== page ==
We were interested in comparing the density of hellbenders in the Hiwassee with other pre- and post-decline populations (see Table 4). We determined that peak density was 2.31 taggable sized hellbenders per 100 m2 of suitable habitat or 840 hellbenders per river km, with an average density of 230 hellbenders per river km. Our population estimates are derived from five consecutive years of survey data. Five years is significantly longer than all other published hellbender CMR studies, which were conducted over either one or two years. Therefore, our estimates should be less sensitive to errors caused by stochastic events, which might temporarily influence local abundance, or affect search efficiency and encounter probabilities . Previous studies produce highly divergent estimates of densities, and differences in methodology can make comparisons difficult. For example Bothner and Gottlieb  and Foster et al.  used closed population Lincoln-Peterson methods in Allegany river tributaries to estimate densities of 10–60 and 0–20 hellbenders per 100 m2 of suitable habitat respectively. However, they defined habitable spaces as estimated square meters of cover rock in the study area, and thus only 2–10% and 1–6% respectively of the streambed was considered suitable habitat. Nickerson and Mays  reported an estimate of 428 hellbenders per km over a 2.67 km length of the North Fork of the White River (Ozark), with a peak density of 269 hellbenders in a 4600 m2 riffle and estimated 50–60% as “suitable diurnal habitat” giving “one hellbender per 8–10 m2” (10–13 hellbenders per 100 m2). Similar densities were observed during surveys at the same site a decade later . Estimates from the Spring, Eleven Point Gasconade and Big Piney in 1982 varied from 1 to 6 hellbenders per 100 m2 total area , and the authors believed these densities were similar to those of Nickerson and Mays  because they included the entire section of river rather than just ideal habitat. The peak density we observed in the Hiwassee is about a quarter of the peak density observed by Nickerson and Mays , illustrating the remarkable historic density of hellbenders at their study site in the North Fork of the White River. We determined the Hiwassee CMR site has particularly high density compared to other sections of the river, and the estimate of 15–33 hellbenders per 100m averaged over the 28 km of occupied river is about half of the typical densities observed in the Ozarks prior to declines. None of the original studies report capture rates, although Nickerson et al  state the capture rates were 8–12 per person hour. It is not surprising that Ozark rivers tended to have higher hellbender densities than the Hiwassee considering the substantial differences in alkalinity and associated productivity , with food rather than suitable shelter rocks likely being a limiting factor.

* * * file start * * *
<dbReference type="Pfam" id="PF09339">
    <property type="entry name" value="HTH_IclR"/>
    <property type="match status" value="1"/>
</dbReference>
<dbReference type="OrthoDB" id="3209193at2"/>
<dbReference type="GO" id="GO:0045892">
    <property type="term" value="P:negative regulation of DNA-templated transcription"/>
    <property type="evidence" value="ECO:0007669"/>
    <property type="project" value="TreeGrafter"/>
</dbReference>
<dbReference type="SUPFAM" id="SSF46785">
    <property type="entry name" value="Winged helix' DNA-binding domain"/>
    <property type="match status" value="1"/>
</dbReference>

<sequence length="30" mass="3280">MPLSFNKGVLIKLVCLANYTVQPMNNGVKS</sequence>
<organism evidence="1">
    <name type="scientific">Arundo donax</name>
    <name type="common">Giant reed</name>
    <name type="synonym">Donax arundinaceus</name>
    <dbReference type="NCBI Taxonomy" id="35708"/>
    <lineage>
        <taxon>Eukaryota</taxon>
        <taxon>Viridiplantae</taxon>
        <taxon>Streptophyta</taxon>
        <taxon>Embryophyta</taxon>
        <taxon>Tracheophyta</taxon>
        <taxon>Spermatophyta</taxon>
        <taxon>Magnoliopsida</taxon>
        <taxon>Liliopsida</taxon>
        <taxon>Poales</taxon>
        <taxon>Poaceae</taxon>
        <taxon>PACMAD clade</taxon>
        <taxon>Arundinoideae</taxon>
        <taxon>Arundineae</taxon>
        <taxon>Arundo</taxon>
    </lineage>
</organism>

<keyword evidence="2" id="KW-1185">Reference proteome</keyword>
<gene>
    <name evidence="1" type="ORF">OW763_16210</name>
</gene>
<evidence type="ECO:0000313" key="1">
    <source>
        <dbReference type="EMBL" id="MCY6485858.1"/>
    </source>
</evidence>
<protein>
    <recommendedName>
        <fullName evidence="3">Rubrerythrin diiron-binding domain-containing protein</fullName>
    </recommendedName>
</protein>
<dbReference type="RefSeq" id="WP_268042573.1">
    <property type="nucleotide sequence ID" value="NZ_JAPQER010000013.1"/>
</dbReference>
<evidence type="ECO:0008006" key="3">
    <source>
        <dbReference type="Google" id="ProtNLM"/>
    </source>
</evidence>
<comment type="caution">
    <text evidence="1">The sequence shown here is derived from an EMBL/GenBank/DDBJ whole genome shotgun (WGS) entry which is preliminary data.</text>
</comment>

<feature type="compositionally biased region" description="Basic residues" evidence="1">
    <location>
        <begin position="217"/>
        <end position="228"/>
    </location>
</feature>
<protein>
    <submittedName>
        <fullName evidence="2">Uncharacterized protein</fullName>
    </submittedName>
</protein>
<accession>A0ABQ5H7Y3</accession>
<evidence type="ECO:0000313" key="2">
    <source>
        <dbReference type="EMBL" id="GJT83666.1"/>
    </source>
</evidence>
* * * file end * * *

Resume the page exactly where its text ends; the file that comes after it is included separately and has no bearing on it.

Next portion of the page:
Densities are expressed as number of hellbenders per 100 m2 of river. Relative abundance is given by catch per unit effort (CPU), which is the number of hellbenders caught per person hour searching. Adapted with permission from Burgmeier et al. .
Our capture rates and density estimates of eastern hellbenders in the Hiwassee appear to be much higher than those observed in recent post-decline studies of other populations across their range. Burgmeier et al.  detected an average density of 0.06 hellbenders per 100 m2 (total area) in the Blue River in Indiana, with a CPU of 0.05 hellbenders per hour which represents a significant decline compared to Kern  who estimated densities of 20 hellbenders per 100 m of streambed. Other recent studies within the Blueridge province report observed densities of 0.8 per 100 m2 in a tributary of the New River in West Virginia , and capture rates varying from 0.25 to 0.83 hellbenders per person hour in Little river in the Great Smoky Mountains National Park [32,33] and the Watauga  respectively.
Our study provides an important reference point for long term monitoring of eastern hellbenders in Tennessee. Without baseline data from 1970 to 1990, it would have been difficult to document the decline of hellbenders in the Ozarks [8,12,17]. Moreover, the population size and high rates of recruitment suggest the Hiwassee represents one of the most significant contemporary populations of eastern hellbenders in the range. In addition, Hiwassee hellbenders exhibit the highest diversity of mitochondrial haplotypes and microsatellite alleles of any of the populations in the Tennessee River system (Freake et al., unpublished data). Possible threats to the population include changes in hydroelectric generation schedule and shifts in public perception of the use and value of public lands.